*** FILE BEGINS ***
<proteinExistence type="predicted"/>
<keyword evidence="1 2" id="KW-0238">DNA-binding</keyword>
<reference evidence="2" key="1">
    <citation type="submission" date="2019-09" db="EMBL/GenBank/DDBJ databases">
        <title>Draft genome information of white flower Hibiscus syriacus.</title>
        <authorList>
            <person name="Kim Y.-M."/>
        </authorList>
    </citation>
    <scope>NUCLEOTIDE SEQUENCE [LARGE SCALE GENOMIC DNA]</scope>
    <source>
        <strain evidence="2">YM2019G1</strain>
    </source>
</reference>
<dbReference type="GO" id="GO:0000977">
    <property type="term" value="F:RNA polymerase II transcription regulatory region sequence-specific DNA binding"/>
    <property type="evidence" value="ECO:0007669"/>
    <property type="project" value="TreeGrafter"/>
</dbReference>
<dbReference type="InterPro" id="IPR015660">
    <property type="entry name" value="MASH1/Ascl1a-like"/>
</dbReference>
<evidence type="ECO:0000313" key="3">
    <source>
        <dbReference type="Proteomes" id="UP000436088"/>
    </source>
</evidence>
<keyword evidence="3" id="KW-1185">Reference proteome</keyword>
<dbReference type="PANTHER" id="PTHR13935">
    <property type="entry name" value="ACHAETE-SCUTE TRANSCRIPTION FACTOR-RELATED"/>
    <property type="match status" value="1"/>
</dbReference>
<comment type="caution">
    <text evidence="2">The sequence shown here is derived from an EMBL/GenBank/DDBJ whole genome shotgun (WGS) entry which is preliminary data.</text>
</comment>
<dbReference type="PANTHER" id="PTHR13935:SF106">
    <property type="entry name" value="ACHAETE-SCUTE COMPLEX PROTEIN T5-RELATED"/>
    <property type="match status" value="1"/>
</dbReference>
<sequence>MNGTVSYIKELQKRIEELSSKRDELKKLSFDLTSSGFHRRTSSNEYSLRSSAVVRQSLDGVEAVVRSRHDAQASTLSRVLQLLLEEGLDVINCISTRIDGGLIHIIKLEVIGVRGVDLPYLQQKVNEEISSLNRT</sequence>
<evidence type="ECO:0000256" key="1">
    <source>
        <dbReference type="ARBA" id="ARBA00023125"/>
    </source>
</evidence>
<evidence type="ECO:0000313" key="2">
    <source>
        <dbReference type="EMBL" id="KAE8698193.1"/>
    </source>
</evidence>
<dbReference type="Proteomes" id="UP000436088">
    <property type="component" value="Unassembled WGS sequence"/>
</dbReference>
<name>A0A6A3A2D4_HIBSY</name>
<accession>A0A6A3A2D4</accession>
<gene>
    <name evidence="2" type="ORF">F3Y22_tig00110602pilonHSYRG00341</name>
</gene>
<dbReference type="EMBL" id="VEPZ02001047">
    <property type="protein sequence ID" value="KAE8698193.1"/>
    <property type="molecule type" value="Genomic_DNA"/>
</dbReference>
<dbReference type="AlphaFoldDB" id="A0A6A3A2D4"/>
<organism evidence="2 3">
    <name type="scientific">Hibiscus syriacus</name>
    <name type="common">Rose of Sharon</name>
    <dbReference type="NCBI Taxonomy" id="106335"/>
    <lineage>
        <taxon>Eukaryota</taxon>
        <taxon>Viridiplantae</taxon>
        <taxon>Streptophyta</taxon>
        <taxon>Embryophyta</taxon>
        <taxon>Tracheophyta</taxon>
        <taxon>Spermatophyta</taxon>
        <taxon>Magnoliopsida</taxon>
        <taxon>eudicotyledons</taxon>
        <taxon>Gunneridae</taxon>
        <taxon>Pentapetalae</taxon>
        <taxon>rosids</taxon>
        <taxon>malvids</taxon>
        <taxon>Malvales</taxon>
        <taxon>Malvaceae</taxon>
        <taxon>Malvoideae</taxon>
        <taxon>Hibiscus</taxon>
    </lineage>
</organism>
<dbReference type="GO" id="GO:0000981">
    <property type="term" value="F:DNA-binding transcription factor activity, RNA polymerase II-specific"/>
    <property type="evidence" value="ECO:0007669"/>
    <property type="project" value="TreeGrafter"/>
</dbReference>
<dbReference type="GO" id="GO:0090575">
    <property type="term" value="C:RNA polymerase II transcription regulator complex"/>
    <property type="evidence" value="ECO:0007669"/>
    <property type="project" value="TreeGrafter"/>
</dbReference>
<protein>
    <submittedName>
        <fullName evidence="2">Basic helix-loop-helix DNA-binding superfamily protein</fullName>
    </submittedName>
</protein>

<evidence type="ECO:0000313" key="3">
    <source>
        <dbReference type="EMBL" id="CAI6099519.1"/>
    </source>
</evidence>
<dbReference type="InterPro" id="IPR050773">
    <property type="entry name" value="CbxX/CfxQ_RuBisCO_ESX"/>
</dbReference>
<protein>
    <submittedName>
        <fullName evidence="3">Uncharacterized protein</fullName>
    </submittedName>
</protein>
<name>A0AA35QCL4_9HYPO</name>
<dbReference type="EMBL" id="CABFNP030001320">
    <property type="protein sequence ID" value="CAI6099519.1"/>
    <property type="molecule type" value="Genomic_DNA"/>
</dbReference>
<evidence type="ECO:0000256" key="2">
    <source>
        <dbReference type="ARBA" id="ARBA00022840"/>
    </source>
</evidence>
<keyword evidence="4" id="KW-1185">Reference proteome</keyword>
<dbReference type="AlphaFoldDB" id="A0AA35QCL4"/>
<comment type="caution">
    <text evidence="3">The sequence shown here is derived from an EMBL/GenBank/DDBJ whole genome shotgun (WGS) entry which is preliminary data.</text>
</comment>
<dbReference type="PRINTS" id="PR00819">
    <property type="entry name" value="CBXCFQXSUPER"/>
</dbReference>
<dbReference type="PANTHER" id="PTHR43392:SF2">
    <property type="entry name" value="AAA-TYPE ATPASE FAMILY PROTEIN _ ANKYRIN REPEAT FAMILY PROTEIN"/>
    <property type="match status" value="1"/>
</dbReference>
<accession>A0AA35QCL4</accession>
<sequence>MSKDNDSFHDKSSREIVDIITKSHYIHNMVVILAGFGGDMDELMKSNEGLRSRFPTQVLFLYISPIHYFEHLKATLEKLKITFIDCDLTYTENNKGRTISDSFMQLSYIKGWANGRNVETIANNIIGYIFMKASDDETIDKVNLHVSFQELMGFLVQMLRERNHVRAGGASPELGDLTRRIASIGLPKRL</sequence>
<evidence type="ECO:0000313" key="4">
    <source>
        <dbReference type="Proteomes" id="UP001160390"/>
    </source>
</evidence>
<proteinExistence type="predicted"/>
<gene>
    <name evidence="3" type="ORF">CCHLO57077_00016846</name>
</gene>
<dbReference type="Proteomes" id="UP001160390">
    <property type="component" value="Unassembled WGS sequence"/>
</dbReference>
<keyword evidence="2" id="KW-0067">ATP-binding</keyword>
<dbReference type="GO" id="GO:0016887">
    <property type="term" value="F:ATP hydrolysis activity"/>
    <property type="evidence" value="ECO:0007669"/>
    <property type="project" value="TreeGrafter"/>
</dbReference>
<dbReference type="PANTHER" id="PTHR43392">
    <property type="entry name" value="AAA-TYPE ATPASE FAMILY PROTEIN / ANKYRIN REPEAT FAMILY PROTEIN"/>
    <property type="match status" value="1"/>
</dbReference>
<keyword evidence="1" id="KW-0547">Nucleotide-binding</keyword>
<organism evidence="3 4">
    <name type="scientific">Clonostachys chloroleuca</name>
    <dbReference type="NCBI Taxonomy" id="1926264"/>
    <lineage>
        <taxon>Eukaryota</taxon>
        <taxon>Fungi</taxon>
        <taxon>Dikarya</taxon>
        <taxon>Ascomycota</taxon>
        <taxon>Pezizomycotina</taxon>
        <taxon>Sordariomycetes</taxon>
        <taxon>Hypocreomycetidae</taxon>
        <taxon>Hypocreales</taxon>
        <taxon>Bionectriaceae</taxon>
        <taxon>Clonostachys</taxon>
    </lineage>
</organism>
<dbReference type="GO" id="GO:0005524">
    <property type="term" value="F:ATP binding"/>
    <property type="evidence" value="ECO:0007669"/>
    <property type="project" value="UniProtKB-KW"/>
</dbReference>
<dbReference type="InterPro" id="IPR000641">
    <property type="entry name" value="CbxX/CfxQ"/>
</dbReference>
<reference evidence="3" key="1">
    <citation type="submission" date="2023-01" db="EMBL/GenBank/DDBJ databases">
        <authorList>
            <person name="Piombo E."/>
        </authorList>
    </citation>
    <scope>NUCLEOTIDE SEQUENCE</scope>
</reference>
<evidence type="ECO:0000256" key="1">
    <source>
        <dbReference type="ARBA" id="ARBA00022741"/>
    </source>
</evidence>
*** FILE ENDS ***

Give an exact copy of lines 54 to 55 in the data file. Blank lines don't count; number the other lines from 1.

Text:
<name>A0A6A3A2D4_HIBSY</name>
<accession>A0A6A3A2D4</accession>